J. Heydt Philbeck concentrates his practice on complex civil litigation in the areas of commercial litigation, employment law, contract disputes, unfair business practices, state and federal personnel law, constitutional law, civil rights and occupational licensing. Mr. Philbeck is an experienced trial advocate who has tried over 100 jury and bench trials to verdict. He has successfully represented clients before the North Carolina Supreme Court, the North Carolina Court of Appeals and the United States District Court for the Fourth Circuit in Richmond, Virginia. Additionally, he has appeared for clients in the United States District Court for all three federal districts in North Carolina.
Mr. Philbeck's legal abilities and ethics have been recognized by his peers who voted him in "Best Lawyers in America" (Woodard/White) for Commercial Litigation (2010-Present) and for Employmnet Litigation (2012-Present). Mr. Philbeck has also named as one of the "Top 100 Lawyers in North Carolina" for three years (2009, 2014, 2015) by Law & Politics based on peer ratings. Business North Carolina magazine has listed Mr. Philbeck as among North Carolina's "Legal Elite" (2007-2013) and Law & Politics has listed him as a "North Carolina Super Lawyer" (2006-Present) based on peer ratings. In 2013, Lawyers' Weekly named Mr. Philbeck as a "Leader in the Law." In 2005, the Triangle Business Journal has named him as a top "40 under 40" Leadership Award recipient.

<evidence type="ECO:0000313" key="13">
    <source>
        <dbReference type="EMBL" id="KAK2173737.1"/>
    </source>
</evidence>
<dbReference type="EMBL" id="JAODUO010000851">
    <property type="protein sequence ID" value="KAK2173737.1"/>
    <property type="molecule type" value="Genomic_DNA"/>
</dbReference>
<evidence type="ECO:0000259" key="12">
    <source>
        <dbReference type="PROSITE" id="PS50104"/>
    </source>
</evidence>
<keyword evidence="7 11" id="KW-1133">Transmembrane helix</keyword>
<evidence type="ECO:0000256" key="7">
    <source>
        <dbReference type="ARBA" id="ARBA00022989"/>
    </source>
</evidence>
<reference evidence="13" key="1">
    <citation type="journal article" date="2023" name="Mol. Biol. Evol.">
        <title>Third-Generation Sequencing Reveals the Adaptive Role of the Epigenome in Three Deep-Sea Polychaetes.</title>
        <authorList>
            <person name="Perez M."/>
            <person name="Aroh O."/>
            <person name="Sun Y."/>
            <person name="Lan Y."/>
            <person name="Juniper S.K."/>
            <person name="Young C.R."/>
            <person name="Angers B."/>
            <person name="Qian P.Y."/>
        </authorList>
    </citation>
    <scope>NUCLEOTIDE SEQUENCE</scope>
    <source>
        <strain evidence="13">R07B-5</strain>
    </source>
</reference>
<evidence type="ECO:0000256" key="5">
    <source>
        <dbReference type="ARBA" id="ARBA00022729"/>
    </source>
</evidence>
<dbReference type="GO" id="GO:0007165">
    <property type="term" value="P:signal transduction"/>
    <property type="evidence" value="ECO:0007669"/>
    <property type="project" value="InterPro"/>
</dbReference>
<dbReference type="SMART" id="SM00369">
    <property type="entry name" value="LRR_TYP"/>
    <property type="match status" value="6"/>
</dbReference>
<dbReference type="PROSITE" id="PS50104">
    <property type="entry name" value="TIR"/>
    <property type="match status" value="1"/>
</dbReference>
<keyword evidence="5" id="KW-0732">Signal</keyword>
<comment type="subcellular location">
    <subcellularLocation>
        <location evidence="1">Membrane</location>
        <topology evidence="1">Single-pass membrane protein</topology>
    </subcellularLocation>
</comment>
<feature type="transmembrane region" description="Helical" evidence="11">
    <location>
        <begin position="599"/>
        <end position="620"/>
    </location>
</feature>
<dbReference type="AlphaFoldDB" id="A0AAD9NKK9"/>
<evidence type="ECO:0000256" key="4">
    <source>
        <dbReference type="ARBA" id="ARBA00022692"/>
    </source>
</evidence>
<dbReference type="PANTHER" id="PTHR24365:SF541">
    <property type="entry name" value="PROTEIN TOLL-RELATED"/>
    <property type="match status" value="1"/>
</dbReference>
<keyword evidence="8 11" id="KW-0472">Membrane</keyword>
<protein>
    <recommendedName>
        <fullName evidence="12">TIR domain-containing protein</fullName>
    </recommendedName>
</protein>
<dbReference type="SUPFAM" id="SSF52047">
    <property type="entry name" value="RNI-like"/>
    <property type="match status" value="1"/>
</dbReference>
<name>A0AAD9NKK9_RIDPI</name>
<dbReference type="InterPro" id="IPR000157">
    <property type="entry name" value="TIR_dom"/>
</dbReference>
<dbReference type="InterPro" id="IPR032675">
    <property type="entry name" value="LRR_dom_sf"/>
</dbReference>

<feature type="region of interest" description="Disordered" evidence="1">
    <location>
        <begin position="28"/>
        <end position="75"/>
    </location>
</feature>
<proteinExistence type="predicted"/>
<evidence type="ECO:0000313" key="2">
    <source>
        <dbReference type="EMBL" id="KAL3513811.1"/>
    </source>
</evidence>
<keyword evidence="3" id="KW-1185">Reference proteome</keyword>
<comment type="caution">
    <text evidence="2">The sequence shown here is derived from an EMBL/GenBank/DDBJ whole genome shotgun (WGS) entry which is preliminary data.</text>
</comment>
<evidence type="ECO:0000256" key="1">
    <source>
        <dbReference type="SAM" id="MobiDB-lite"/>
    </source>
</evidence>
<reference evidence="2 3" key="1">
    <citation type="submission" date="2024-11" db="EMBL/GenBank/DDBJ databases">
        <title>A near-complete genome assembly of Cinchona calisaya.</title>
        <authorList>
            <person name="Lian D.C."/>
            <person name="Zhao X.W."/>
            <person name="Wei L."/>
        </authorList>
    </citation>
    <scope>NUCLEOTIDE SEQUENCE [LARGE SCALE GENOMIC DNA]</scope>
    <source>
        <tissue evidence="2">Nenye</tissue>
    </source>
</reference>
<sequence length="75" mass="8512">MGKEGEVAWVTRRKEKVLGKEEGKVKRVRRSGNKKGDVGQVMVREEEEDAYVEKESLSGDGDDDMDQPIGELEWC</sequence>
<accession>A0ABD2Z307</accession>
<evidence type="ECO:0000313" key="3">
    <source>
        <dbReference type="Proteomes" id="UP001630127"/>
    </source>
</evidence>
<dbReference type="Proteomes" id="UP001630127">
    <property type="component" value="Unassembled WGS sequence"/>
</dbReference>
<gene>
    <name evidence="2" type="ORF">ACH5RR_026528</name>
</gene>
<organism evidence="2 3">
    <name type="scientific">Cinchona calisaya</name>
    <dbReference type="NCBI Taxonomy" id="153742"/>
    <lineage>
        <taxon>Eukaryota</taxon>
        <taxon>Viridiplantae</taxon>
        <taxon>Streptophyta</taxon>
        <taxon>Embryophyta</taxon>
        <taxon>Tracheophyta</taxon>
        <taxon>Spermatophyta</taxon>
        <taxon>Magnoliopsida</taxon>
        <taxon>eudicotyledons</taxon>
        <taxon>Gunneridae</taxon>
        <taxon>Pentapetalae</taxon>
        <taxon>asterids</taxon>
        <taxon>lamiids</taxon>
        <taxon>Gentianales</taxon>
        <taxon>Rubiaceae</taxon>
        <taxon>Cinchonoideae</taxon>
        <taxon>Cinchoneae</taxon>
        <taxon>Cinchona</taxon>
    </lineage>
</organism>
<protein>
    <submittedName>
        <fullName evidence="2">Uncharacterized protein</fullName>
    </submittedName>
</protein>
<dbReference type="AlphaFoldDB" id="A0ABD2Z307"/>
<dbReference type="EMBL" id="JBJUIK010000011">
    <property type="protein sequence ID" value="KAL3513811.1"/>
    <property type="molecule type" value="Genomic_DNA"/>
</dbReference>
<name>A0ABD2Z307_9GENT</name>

Mr. Philbeck regularly volunteers services pro bono for such programs as Project Together, which provides representation for victims of domestic abuse. He also mentors youth by serving as a judge for the Capital Area Teen Court program and as a judge for the Richard A. Lord Moot Court Competition at Campbell Law School. Mr. Philbeck has been a long time fellow at Leadership North Carolina, Leadership Triangle, and at the North Carolina Institute for Political Leadership.
Newberne v. Dept. of Crime Control & Public Safety, et al, 192 N.C.App. 703, 666 S.E.2d 195 (2008) — In a case of first impression, N.C. Court of Appeals held that plaintiff’s settlement of an administrative claim did not prejudice his ability to bring a Whistleblower claim in Superior Court even though the claim arose from the same termination.
Caldwell v. Johnson, Administrator of EPA, 289 Fed.Appx. 579 (4th Cir. 2008). — The first U.S. Court of Appeals case in nation to hold that Title VII retaliation standard announced in the U.S. Supreme Court’s landmark decision in Burlington Northern v. White applied to federal employees.
Trayford v. North Carolina Psychology Board, 619 S.E.2d 862 (2005); aff’d, 360 S.E.2d 462 (2006) — The North Carolina Supreme Court affirmed petitioner’s interpretation of statute over that of regulatory board, which interpretation is generally given substantial deference.
Newberne v. Dept. of Crime Control & Public Safety, et al., 359 N.C. 782, 618 S.E.2d 201 (2005) — A landmark North Carolina Supreme Court case for claims under the state Whistleblower Act.